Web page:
It arrives home every year right around this time. In the past I have, with zero thought, checked the appropriate box, written a check for the assigned amount and placed it in the backpack to be returned to the teacher the very next morning. This year, I have given it a place of honor (dubious as it may be) on the counter as a (constant) (and ignored) reminder as I move it to various spots, allow it to get stained and wet while resting (too) near the sink; all while remaining incomplete. No, this year is different…this year I have not quite been able to fill in the blanks of the school picture form.
Here is my general philosophy regarding school pictures: I will never sign my child up for a re-take, no matter how awful the picture may be. In my mind, the final result is the final result. It provides a snapshot (pun intended) of a moment in time and should remain exactly as it is taken: no re-takes, cropping or photoshopping allowed. One of my all-time favorite pictures is Harrison’s portrait from first grade. He left for school that morning with the requisite plaid button-down shirt (which was only worn for school pictures) and no signs of illness. Sometime between when he left my house and when the photographer said, “smile”, he contracted a vicious case of Fifth’s Disease. (For the uninformed, the tell-tale sign of this illness is a red, puffy face which appears to have been slapped repeatedly.) By the time we received the pictures back we had long since forgotten about his ailment and literally burst out laughing upon viewing the picture of him heroically tackling a smile while sporting a red, puffy face and, oh, yeah, a fever. Not the cutest, most iconic or highest quality image of him, it instead had a story behind it and is thus, by far, the most memorable of all his school pictures.
I have taken and shared hundreds (thousands!) of pictures of Jessie over the past year but this is somehow different. In a curious way, the school picture feels like a more permanent remnant of a child’s life than any other photo taken. It will live not only in my collection, but also in the archives of the school and in the homes of the other families for time immemorial. It may prompt further chatter among the families as a reminder of George’s transition to Jessie; which has, on the surface anyway, managed to morph into a reality with an almost eerie ease. And, if Jessie should, at any point, determine that she would prefer to go back to living as George, its presence in the book will be that much more stunning. True, it will serve as a perfect visual in my quest to capture “real moments”, but somehow that fails to make it any easier. File under: I just never know what is gonna trip me up these days.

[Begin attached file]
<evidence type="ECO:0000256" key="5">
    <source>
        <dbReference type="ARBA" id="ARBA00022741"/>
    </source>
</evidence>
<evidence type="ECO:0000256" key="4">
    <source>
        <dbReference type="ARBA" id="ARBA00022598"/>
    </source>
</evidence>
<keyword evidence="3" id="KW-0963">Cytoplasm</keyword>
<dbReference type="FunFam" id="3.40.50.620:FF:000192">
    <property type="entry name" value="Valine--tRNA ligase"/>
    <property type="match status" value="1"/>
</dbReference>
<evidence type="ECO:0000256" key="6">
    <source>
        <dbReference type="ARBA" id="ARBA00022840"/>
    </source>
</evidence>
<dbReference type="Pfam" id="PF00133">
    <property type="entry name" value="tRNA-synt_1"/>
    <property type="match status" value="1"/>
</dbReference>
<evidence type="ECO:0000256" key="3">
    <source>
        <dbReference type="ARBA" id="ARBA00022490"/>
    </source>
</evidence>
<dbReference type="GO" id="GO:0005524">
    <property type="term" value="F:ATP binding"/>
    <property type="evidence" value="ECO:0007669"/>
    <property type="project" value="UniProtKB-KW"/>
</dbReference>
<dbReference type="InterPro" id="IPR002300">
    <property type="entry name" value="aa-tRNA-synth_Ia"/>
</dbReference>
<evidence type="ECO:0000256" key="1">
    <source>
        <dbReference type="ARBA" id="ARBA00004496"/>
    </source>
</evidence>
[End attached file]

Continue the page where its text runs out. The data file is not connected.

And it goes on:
Undoubtedly Jessie will primp for the occasion. She will look beautiful. When the final result finds its way home in several weeks, I will dutifully slide it into the next available page in the album which holds every school picture of the kids and muse over the apparent “sudden” change in the images. Years down the road it may be seen by my grandchildren and their grandchildren. Perhaps in those many years of cultural evolution it will be looked upon with nary a question as gender fluidity will be widely accepted and better understood. But right now (and here is where my brutal honesty surfaces) it is tripping me up.
I will fill it out this weekend. I will write the check for the amount due. And I will slip it into her backpack to return to school on Monday. But I think I am going to go against a certain ten-year old’s wishes and not sign up for the “Fashion Designer’s” package. Just cannot go there today.